(Investigator 109, 2006 July)

After many years of traditional "scoffing" at the apparent popularity of fundamentalist Christianity amongst members of the American intelligensia, the current (23/6/06) Times Higher Educational Supplement (THES) devotes its front-page lead-article, " Intelligent Design creeps on to Courses", together with another full page, highlighting the increasing encroachment of senior lecturers, at British universities, advocating Creationism and Intelligent Design.

For the benefit of naïve readers, the THES editors simplistically define Creationism as 'belief that biblical mythology is scientific fact': the Earth, created in six days, is only 6,000 years old, that 'evolution' and 'big bang' are unsubstantiated mythology, that all humans descend from Adam and Eve and fossils are 'remnants' from the days of Noah's flood.

The editors define Intelligent Design as beginning with the conviction life is much "too complex" for any explanation other than there must have been "a designer" – the most frequent example of this "complexity" is that chosen by Charles Darwin himself, the eye.

A distinction between creationist and intelligent designer is that whereas the former accepts a single creator, the latter is more flexible – there may well have been more than a single creator! In like fashion, the intelligent designer accepts our universe may indeed be millions of years old, and that species undergo small changes over time.

Among the institutes of higher education faced with this 'potential infection' (terminology I have plagiarized from Richard Dawkins, a theme on which I shall expand below) are Leeds University where compulsory lectures on creationism and intelligent design will be incorporated, before Christmas 2006, into the second year syllabus for zoology and genetics undergraduates, and Leicester University where academics already devote part of their lecture inputs to third-year undergraduates to creationism and intelligent design.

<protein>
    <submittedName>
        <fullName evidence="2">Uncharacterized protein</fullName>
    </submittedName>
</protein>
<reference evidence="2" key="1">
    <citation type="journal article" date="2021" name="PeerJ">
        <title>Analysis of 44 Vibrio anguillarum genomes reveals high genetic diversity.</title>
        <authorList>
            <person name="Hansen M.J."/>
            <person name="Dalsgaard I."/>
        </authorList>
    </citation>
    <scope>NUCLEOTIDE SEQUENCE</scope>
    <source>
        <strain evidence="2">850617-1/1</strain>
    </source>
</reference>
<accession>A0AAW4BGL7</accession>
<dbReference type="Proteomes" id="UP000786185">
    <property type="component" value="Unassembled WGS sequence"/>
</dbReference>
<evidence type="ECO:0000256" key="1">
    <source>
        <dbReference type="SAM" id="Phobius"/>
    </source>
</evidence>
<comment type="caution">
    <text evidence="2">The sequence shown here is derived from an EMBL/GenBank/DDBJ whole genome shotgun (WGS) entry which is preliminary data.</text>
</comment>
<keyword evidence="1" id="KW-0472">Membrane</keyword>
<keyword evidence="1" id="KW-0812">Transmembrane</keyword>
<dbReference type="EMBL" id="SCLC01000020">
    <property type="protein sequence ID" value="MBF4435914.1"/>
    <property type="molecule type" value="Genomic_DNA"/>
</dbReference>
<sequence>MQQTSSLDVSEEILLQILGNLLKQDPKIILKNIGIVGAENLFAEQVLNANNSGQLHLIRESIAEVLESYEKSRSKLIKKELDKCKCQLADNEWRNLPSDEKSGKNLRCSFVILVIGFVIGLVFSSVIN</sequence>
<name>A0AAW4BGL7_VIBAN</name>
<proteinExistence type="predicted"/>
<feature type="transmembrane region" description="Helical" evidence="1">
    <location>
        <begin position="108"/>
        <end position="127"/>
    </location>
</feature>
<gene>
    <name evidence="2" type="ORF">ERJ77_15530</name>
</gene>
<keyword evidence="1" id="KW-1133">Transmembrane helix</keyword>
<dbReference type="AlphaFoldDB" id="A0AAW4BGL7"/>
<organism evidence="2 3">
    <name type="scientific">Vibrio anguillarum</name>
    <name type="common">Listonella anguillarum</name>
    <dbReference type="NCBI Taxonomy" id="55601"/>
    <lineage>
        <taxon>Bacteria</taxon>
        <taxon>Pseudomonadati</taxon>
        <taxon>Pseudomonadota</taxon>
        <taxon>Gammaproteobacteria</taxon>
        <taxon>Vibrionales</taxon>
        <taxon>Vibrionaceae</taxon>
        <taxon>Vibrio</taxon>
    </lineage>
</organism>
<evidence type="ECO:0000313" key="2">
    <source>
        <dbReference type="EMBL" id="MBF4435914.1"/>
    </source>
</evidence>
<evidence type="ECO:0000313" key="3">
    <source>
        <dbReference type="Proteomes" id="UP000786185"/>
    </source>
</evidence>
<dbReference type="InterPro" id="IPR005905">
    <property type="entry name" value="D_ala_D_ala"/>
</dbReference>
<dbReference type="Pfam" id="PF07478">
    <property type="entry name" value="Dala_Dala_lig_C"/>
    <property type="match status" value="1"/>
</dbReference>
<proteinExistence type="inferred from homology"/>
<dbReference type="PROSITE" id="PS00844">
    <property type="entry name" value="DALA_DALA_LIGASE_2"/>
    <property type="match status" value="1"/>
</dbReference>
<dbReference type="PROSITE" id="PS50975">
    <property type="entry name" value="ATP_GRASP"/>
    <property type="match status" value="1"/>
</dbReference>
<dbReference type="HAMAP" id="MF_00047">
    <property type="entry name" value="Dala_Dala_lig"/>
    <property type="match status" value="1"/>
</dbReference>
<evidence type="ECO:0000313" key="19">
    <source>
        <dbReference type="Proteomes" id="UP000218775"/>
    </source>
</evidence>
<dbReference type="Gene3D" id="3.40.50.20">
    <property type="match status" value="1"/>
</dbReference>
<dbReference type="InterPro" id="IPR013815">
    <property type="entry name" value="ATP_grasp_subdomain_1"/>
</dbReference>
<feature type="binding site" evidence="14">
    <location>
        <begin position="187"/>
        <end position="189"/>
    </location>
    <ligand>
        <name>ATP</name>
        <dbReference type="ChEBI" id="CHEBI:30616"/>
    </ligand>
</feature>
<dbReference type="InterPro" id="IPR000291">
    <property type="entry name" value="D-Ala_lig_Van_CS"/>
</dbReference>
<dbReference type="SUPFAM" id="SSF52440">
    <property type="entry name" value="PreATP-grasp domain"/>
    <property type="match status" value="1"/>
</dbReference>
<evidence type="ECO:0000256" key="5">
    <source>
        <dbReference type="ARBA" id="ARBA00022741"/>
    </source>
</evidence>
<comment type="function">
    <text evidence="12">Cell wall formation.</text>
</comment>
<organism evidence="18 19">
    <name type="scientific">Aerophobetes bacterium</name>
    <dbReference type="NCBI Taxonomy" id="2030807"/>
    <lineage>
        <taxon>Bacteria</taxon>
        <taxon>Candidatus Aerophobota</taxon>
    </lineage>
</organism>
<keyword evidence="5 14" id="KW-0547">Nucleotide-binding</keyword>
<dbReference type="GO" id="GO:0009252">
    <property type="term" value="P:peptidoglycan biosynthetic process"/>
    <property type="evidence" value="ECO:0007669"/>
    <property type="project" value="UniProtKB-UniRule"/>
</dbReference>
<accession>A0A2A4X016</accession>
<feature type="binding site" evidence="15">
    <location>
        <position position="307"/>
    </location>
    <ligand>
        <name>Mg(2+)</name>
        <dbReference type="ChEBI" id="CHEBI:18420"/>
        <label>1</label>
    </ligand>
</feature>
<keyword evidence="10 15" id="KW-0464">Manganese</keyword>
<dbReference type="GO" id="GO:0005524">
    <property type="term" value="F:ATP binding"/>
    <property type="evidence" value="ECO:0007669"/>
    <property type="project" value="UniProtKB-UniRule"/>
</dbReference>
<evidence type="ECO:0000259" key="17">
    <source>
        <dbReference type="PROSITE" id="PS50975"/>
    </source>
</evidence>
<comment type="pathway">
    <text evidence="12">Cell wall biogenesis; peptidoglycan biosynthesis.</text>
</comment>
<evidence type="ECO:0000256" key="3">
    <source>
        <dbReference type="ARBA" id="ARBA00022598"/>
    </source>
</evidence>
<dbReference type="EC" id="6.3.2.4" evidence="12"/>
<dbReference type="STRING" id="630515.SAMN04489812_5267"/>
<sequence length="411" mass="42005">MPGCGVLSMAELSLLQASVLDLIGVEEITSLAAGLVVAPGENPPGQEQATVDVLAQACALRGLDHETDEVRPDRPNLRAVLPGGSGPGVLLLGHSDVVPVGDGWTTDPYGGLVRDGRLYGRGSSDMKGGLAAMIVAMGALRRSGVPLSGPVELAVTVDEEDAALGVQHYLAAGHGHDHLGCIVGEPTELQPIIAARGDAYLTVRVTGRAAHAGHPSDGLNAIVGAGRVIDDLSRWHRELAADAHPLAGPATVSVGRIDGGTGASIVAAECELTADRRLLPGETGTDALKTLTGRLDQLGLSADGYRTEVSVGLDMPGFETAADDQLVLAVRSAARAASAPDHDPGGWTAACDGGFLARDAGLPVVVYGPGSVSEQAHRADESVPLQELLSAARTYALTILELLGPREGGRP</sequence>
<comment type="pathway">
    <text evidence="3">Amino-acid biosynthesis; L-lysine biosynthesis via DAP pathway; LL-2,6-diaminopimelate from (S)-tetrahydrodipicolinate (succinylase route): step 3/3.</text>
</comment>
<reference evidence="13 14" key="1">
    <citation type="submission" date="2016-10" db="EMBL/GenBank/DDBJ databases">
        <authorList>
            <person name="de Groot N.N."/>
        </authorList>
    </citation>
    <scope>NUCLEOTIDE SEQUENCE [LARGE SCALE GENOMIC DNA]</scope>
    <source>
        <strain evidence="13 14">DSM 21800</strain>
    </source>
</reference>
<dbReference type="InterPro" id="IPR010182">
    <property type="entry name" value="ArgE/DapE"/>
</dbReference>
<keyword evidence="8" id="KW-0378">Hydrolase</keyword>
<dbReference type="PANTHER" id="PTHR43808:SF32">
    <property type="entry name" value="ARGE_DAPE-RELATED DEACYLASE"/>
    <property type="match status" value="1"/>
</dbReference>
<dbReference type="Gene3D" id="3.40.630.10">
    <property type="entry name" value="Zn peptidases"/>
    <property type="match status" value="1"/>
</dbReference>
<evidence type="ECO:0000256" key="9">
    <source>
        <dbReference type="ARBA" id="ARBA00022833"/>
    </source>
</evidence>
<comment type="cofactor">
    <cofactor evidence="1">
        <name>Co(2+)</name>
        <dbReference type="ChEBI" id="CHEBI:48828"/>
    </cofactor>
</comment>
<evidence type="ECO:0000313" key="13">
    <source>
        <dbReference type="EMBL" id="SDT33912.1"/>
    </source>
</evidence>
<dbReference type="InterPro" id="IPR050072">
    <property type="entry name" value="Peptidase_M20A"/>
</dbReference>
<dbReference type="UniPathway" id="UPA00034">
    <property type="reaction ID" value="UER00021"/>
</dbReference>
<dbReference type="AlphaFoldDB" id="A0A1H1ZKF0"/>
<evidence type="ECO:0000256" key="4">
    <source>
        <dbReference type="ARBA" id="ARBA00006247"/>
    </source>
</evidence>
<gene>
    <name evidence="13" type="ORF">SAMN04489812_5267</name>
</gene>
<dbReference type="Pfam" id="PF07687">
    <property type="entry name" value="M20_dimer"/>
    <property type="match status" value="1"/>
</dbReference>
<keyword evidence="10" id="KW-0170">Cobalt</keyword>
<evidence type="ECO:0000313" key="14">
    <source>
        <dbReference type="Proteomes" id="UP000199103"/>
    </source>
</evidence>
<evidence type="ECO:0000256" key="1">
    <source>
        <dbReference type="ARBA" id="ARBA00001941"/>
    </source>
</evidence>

At both institutions the declared intention is to present the controversial theories as "fallacies irreconcilable with scientific evidence".

That these 'alternatives' to evolutionary theory are proposed for formal discussion has provoked concern within the UK's science community – indeed, David Reed, vice president of the Royal Society insists: "It would be undesirable for universities to have to spend a lot of precious resources teaching students that creationism and intelligent design are not based on scientific evidence. It is pretty basic stuff."

However, THES investigators report having located at least fourteen academics in university science departments describing themselves as 'creationists' – for them the world is thousands, not millions of years old and Noah's flood does indeed explain fossil remains! In addition, investigators found several lecturers, proponents of Intelligent Design, who reject evolution as a 'discredited theory'.

Some of these individuals are heads of departments, seven lecture in 'life sciences', another seven are professors employed in universities such as Bristol, Glasgow, Leeds, Manchester, Southampton and Warwick – Jon Swingler, head of the School of Engineering Science in Southampton, insists dinosaurs co-existed with humans; George Marshall, lecturer in neuro-biomedicine at Glasgow University, is quoted as saying 'complexity of the eye' makes him "balk at evolutionary theory".

Independent research carried at Glasgow found no less than 10% of science students studying there do not believe in evolution!

Stuart Burgess, head of mechanical engineering at Bristol University, is well known in fundamentalist circles for his book, Hallmarks of Design, where he states, "Evolution is disastrous because if you teach people that they are animals then it is inevitable that they will behave like animals". He told the THES "many engineering scientists are sceptical because they are very aware that complex systems do not appear without intelligent design".